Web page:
EU agreement isn't necessarily the right fix
Twenty-six of 27 European Union leaders will pursue strict budget rules. But austerity may not be the best prescription for Europe's debt crisis.
Kai Ryssdal: I'll bet you $10,000 you can't guess where we're going to start today.
Nah, it's a sucker's bet, really. It's Europe. You knew that.
But here's the thing. The big political disagreements we're having here over the economy and what to do about it? Whether to cut spending or spend more and hope there's growth? They're doing the same thing over there: Austerity on one hand, or stimulus on the other.
From Washington, Marketplace's David Gura starts us off.
David Gura:A new treaty would require countries to balance budgets by slashing spending and raising taxes. They’d have to keep their deficits down -– or pay penalties.
Dan Hamilton: These would be legally-binding strictures on members of that fiscal union.
Dan Hamilton heads the Center for Transatlantic Relations at Johns Hopkins. The theory is balanced budgets and smaller deficits boost confidence. That would encourage investors to, say, buy European bonds.
Hamilton: If you can get confidence in your economy -- and a basic stability to the economy through the entire pan-European market, that confidence would allow economies to grow.
A pan-European market, Hamilton reminds us, that’s made up of half a billion people. But critics say these restrictions would hurt countries like Italy and Greece. Ralph Bryant is with the Brookings Institution:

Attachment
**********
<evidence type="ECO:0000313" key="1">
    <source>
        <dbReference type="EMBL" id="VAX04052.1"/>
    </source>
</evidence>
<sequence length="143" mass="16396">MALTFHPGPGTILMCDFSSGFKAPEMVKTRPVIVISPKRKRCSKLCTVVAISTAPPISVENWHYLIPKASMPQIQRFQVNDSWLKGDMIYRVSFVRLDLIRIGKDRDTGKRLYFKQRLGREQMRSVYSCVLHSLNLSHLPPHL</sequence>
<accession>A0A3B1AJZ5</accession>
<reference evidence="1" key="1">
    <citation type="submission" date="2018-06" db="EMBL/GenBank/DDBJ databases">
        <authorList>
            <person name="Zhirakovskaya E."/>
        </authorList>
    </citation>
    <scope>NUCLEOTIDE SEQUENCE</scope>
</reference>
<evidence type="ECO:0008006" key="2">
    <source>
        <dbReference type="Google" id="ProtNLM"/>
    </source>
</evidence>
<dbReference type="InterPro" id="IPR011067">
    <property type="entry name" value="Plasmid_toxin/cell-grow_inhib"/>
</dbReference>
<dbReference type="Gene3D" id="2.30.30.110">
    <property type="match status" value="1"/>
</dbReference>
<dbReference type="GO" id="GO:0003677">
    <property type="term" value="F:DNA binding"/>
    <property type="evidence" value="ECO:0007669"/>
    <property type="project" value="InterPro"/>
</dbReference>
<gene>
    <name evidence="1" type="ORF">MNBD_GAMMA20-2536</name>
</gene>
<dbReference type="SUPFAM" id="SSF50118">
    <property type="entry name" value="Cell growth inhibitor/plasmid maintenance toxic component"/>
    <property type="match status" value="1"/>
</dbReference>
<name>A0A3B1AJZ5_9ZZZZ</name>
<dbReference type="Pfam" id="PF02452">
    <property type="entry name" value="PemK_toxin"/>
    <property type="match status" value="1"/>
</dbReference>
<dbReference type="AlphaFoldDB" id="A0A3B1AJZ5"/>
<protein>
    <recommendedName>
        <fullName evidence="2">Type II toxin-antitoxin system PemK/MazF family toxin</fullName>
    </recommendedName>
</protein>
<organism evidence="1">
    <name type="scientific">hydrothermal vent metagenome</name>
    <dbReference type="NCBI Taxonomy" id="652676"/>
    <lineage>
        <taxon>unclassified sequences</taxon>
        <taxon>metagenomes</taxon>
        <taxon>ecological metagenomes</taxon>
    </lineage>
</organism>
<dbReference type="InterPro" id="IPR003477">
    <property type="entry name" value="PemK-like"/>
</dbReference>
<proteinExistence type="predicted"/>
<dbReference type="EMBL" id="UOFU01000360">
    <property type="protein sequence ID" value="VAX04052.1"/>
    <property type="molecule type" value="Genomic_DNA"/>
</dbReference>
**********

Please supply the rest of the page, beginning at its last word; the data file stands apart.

Ralph Bryant: Well, I don’t think you’ll grow your way out with very harsh austerity.
At least in the short term. Bryant says, sure, balanced budgets are good in the long run, but maybe they shouldn’t be the top priority when economies are in trouble, like they are in Europe and the U.S.
Bryant: It’s a more severe trade-off in Europe, I think, than it is here, in the United States, but it’s qualitatively similar.
And that debate in Europe is one we probably want to pay attention to.
Stephen Strand teaches economics at Carleton College. He says how things play out in Europe will ripple across the Atlantic.
Stephen Strand: We’re so interconnected that if they have some sort of financial freeze that undoubtedly is going to carry over into the United States.
In Washington, I'm David Gura for Marketplace.